We are wrapping up our visit to Mexico City today, returning to Guadalajara tonight. It’s been an eventful trip, but a good one. My impressions were somewhat different than I had imagined. I thought the city would be overwhelming because there, are after all, over 20 million people who make this their home. Of course it is a monstrous city, but there are so many lovely neighborhoods within the city, that when you are in San Angel, Roma, Condesa, Coyoacán, Capultepec Park, for example, it does not feel like a huge city. Bob and Kathy Koches, who did a splendid job of planning the trip, made it possible for us to see the major attractions in one week. The photo at the top shows the city sprawl taken from the top of the Latin American Tower, but I felt safe walking around, and always met very interesting people.
Our vegan diet was, of course, a challenge. Bob Koches made it a point, however, to find and let us know about vegan fare available. The fact is, however, if you go into a restaurant in Mexico and ask for vegetarian fare, it almost always contains cheese. So, we’ve been getting creative asking for bean tacos, salads, and veggie enchiladas. Sometimes it worked, sometimes it didn’t. One funny problem I had was with oatmeal, a good vegan breakfast. Here in Mexico City, they make oatmeal by putting a very small amount of oatmeal in a bowl swimming with milk or hot water. No matter how hard I tried to ask for solo avena, they could not seem to grasp it. In one nice restaurant, they strained their oatmeal through a colander to try to please me, but it was still mostly a bowl of hot water. Oh well.
We saw many of the big attractions while we‘ve been here: the National Anthropology Museum, Maximillion’s Castillo in Chapultepec Park, Frida Kahlo’s house and museum in Coyoacán, The National Palace with Diego Rivera’s fmous murals, the main Cathedral in the Zocalo , Temple Mejor (the newly discovered excavation next to the Zocala), Teotihuacan’s pyramids outside Mexico City, the Basillica of Guadalupe, and, yesterday, the Convent of St. Jerome where Sor
Juana Inez de la Cruz (the 17th century nun, early feminist, and one of the most important Hispanic poets) lived, died, and is buried.
Our first visit was to the National Museum of Anthropology, a beautiful modern museum that contains the greatest collection of pre-Hispanic artifacts anywhere in the world. Most of us are familiar with the Aztecs and Mayans, but this museum traces the evolution of the Mexican people from the early migrants from Asia, the many different people who lived in Mesoamerica, to the people who were here to greet Cortez. The art and artifacts of these people, over the last 2000 years or so, is remarkable. Here are some wonderful images from the museum. I could not use a flash, but the artifacts were so well lit, it was relatively easy to take beautiful photos.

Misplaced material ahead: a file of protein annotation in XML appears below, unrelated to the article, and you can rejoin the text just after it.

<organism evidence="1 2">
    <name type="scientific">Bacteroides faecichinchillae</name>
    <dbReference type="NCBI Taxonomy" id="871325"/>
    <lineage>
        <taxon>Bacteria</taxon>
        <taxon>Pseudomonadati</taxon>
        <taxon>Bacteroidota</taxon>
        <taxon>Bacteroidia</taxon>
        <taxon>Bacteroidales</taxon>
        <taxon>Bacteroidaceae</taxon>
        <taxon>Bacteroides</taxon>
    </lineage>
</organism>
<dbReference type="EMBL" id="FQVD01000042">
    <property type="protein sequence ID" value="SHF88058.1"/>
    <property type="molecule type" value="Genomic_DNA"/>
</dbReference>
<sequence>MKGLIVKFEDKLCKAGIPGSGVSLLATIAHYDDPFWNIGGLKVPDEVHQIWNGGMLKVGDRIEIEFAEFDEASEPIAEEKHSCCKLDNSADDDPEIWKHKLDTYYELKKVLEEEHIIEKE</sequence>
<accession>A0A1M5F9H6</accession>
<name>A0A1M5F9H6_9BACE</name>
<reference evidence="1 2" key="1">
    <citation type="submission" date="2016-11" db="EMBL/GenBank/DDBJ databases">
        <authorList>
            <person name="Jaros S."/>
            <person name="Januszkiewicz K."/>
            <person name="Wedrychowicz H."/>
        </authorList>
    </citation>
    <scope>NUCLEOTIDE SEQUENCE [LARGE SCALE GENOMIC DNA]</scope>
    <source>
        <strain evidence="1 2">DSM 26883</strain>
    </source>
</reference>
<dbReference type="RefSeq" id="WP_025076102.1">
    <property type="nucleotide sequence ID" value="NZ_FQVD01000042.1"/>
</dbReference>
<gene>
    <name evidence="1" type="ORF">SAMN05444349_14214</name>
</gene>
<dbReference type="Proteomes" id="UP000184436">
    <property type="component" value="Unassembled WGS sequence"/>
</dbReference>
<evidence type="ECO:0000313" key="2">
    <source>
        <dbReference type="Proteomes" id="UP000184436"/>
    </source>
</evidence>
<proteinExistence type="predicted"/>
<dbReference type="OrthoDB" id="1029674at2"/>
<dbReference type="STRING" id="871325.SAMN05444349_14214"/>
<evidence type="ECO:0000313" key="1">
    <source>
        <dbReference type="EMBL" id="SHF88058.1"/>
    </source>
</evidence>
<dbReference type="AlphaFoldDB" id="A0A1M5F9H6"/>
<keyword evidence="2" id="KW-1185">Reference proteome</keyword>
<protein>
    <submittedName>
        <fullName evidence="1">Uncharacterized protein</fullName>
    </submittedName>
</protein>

Chaupultepec Park is a huge intra-city park where we find the Castillo, which housed the short-lived Emperor Maximillian and several federal presidents. Most of the exhibits in the Castillo focus on the life of Maximillion and Carlota during their brief three year reign, before he was executed. It’s a beautiful building with interesting exhibits. Here are some photos:
Many of us were looking forward to visiting Frido Kahlo’s house and museum in Coyoacán. The house, called Casa Azul, is quite lovely and had many artificats, including the bed with a mirror above so she could paint here self-portraits while lying in bed recovering. The body cast which she painted, highlighted int eh film, Frida, is also on display. It’s a beautiful example of a lovely family home, which contains many artifacts of Diego and Frida’s life there. Here are some photos:
On Sunday, we visited several sites on or near the huge public square. TheNational Palace, which houses the President and the principal national government officials, is a huge, beautiful building which houses some of
Diego Rivera’s most important murals. The gothic cathedral is absolutely huge and took over 250 years to build. Since the Spanish built Mexico City on a lake bed, the Cathedral and many other large colonial buildings, are slowly sinking. We also saw the recent excavation of an Aztec temple that workers discovered by accident a number of years ago, called Temple Mejor. We could actually see the excavation as it is being conducted and looked at some artifacts displayed in the nearby museum. Here are some photos of the sights around the Zocalo:
Many thanks to Bob and Kathy who have worked hard to make this a special trip for us all!